Install Windows Failover Clustering and Availability Group on Existing SQL Server Instance

  • Hi all,

    I have an existing production SQL 2012 SP1 Server that I need to now add Availability Groups for HADR / Read Only Copies to. I've researched this and found that "Windows Fail-over Clustering" should be installed before SQL is installed, but in this case that would be very difficult.

    The complexity of rebuilding this server is mainly due to the fact that this server is a data 'hub' of sorts with SQL Replication both inbound and outbound to / from multiple servers and even 3rd parties. The database sizes are also prohibitive as they range between 600GB and 1.1TB. Rebuilding, and consequently re-initializing, the Replication publications and subscriptions would result in downtime or service degradation that is unacceptable.

    Has anyone attempted anything similar?

    I'm looking for alternative methods to getting this done. Some idea's I've had involve uninstalling SQL, installing the WFC components and re-installing SQL and then restoring system DB's in order to get things back to the way they were or just installing the WFC components and re-installing SQL over the current instance (basically an 'in-place repair').

    Thanks in advance,

    Keith

  • you should be able to form the WSFC without uninstalling the existing instance.

    First things to check are the OS and hardware between the existing server and its intended

    failover cluster partners, are they compatible?

    Once the cluster has been created enable AlwaysOn for the instance via SQL Server configuration manager

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    "Ya can't make an omelette without breaking just a few eggs" 😉

  • Perry Whittle (11/26/2014)


    you should be able to form the WSFC without uninstalling the existing instance.

    First things to check are the OS and hardware between the existing server and its intended

    failover cluster partners, are they compatible?

    Once the cluster has been created enable AlwaysOn for the instance via SQL Server configuration manager

    Hi Perry,

    Thanks for the reply. From what I've read adding the WSFC components to the server after SQL has already been installed is problematic and one of the ways around it is to uninstall & reinstall SQL.

    I neglected to mention in the Original Post that these servers are Hyper-V VM's, so 'hardware' compatibility isn't a problem.

    Do you have any experience (good or bad) with installing the WSFC components to an existing SQL Server and setting up a Cluster and AOAG's?

    Keith

  • jumpin (11/26/2014)


    From what I've read adding the WSFC components to the server after SQL has already been installed is problematic and one of the ways around it is to uninstall & reinstall SQL.

    Not one i'm aware of, do you have a link?

    The only time theres a dependency here is if you're installing an FCI. A stand alone instance will have no dependency.

    jumpin (11/26/2014)


    I neglected to mention in the Original Post that these servers are Hyper-V VM's, so 'hardware' compatibility isn't a problem.

    Ok fine, just ensure the OS versions are compatible.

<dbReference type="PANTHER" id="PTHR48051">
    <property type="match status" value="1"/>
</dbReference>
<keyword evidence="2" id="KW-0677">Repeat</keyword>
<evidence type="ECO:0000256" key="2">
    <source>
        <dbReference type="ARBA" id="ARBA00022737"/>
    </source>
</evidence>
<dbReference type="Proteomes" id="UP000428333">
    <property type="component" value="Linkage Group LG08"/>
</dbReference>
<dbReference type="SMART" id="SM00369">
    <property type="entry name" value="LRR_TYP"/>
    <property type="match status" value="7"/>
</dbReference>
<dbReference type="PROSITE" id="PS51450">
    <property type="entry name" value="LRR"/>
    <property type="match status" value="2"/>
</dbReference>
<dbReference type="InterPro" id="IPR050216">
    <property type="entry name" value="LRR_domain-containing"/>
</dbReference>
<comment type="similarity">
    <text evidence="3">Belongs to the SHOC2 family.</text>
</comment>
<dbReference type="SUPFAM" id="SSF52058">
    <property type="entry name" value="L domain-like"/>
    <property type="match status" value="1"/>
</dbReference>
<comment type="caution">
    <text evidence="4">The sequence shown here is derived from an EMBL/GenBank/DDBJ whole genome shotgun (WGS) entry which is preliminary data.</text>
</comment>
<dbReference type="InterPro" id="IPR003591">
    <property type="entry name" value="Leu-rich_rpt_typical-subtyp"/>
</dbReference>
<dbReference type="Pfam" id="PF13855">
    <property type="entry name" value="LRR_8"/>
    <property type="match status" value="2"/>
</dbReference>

jumpin (11/26/2014)


    Do you have any experience (good or bad) with installing the WSFC components to an existing SQL Server and setting up a Cluster and AOAG's?

    Keith

    No i dont i'm afraid, just setup the cluster as usual and then enable the existing instance for AlwaysOn

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    "Ya can't make an omelette without breaking just a few eggs" 😉

  • Being quite blunt and straight-forward with this reply. I have seen issues over and over with what you are pursuing:

    1) What is your experience with windows clustering and SQL Server's Always On technologies? If they aren't very strong, you have a very high likelihood of things not going as you intend or functioning as you intend.

    2) There are quite a number of windows patches and configurations to get right. Networking stack issues too. Specific SQL Server patches to apply.

    3) Are you aware that reading from a secondary will modify PRIMARY ROWS adding a slot for the 14-byte version store pointer for read rows?? This leads to latching/locking/dirty pages/tlog activity (all of which also has to be sent over the wire via mirroring to be replayed on the secondary)? Oh, lets not forget the massive index fragmentation that can occur for those that use the default index fill factor of 0.

    4) Do your myriad applications know how to properly interact with AGs? What will they do when the Primary gets yanked out from under them and moved to the other server?

    5) Of particular concern is the various replications you have going on. Multiple forms of data synchronization can EASILY get TOTALLY HOSED UP. More i's to dot and t's to cross to have a chance of success.

    6) Got any SQL Agent jobs (backups, maintenance, batch activities, etc.)? They need to be dealt with too because the database they hit may or may not be the primary on the given server.

    7) Logins/users in the database? Another gotcha...

    Best,
    Kevin G. Boles
    SQL Server Consultant
    SQL MVP 2007-2012
    TheSQLGuru on googles mail service

  • Kevin has excellent points here but to add

    1) Yes, you need someone who's on the ball with Windows Server Failover Clusters, you also need to understand a great deal about the way an AlwaysOn group is handled (specifically the AO cluster resource) within the failover cluster.